Getting a Leg Up

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Science  03 Aug 2007:
Vol. 317, Issue 5838, pp. 572
DOI: 10.1126/science.317.5838.572c

The reversible cis/trans isomerization of azobenzene and its derivatives, induced by alternating irradiation with ultraviolet and visible light, can be used for on-demand control of properties ranging from large-area hydrophobicity (by variation of surface-exposed groups) to the opening and closing of ion channels on the nanoscale. However, adsorption on metal surfaces tends to impede the isomerization process, in all likelihood through electronic effects or induced changes in the molecule's optical absorption spectrum. Comstock et al. show that if the phenyl rings in azobenzene are derivatized with four bulky tert-butyl groups, the molecule in the planar trans configuration is lifted far enough off a gold surface for irradiation with ultraviolet light to induce photoisomerization. The addition of only two tert-butyl “legs” proved insufficient. The reversible isomerization was monitored with scanning tunneling microscopy. — PDS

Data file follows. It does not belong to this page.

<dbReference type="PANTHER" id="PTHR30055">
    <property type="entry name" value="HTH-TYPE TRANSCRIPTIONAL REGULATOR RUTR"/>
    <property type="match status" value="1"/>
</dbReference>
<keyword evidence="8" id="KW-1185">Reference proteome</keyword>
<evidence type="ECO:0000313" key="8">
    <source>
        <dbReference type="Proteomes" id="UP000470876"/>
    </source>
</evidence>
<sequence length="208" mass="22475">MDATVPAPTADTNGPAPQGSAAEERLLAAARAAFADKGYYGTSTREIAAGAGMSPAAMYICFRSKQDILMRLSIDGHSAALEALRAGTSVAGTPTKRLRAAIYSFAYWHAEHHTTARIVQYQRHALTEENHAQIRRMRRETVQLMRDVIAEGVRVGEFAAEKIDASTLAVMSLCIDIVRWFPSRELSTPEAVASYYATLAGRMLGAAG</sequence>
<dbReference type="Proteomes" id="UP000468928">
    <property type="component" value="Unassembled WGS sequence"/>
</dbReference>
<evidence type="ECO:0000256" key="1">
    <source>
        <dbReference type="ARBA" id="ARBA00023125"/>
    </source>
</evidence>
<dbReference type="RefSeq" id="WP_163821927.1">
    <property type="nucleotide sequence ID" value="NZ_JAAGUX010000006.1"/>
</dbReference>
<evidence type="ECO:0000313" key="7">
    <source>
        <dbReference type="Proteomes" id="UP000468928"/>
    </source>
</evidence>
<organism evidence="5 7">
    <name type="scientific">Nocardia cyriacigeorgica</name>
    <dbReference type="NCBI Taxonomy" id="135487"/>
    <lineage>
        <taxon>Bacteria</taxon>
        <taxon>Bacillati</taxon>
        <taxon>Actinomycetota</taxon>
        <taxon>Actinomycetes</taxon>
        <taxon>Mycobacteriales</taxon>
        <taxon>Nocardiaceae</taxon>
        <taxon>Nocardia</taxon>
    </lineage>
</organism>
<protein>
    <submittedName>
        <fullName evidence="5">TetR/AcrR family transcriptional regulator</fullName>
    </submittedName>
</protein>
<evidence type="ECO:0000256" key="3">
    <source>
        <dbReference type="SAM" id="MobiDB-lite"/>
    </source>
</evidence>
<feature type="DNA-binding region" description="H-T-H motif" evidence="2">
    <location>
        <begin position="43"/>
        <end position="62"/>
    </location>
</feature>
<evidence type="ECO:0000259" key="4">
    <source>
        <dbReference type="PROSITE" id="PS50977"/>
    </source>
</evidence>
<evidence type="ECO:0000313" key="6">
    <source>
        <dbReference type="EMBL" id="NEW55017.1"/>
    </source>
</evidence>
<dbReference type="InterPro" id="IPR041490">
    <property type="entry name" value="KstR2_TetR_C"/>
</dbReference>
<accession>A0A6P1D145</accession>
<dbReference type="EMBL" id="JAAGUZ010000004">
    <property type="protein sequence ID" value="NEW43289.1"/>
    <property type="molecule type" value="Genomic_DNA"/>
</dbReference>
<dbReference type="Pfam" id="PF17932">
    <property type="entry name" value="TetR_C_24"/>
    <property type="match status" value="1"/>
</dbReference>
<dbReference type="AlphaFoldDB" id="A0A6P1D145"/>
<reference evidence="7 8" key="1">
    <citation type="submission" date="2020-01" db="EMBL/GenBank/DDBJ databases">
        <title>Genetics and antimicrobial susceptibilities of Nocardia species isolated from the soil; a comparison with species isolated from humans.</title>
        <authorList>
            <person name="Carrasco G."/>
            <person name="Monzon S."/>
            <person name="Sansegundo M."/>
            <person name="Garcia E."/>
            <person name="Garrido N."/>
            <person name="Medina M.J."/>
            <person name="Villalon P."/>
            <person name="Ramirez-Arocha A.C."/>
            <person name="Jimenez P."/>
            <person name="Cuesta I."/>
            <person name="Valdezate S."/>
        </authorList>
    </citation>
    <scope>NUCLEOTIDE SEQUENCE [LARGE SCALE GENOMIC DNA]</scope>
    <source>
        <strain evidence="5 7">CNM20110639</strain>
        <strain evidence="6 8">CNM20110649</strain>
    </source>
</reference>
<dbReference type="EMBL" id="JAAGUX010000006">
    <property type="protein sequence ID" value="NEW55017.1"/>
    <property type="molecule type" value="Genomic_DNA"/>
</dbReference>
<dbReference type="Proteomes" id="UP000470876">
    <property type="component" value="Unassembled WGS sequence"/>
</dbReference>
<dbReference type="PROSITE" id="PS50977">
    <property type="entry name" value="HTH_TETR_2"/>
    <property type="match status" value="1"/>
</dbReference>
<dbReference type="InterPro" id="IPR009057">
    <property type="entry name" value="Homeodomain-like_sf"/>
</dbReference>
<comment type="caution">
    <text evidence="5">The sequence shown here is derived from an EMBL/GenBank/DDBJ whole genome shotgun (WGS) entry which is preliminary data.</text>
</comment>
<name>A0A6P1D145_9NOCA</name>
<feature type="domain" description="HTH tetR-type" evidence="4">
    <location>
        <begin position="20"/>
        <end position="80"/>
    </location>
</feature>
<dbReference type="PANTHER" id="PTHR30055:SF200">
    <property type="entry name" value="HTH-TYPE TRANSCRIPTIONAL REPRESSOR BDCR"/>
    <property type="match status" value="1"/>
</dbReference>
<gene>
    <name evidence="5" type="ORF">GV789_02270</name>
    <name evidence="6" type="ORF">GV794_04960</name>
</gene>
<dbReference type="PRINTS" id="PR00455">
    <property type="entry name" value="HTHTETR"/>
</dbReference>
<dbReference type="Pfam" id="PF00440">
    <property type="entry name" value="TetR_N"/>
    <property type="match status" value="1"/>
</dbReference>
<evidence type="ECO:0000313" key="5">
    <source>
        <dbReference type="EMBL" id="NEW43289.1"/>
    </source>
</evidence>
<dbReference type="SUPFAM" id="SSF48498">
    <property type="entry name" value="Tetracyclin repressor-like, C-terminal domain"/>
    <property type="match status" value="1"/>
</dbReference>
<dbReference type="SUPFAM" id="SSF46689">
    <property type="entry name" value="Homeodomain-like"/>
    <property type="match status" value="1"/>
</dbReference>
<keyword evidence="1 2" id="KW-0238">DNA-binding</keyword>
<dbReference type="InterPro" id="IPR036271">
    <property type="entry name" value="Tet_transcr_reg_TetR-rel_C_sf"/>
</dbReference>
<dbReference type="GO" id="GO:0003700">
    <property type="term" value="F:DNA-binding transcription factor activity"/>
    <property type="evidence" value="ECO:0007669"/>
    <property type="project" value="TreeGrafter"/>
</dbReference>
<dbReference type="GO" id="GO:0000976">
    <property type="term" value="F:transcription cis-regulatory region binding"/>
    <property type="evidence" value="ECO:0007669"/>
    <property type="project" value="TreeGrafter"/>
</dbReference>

Phys. Rev. Lett. 99, 038301 (2007).

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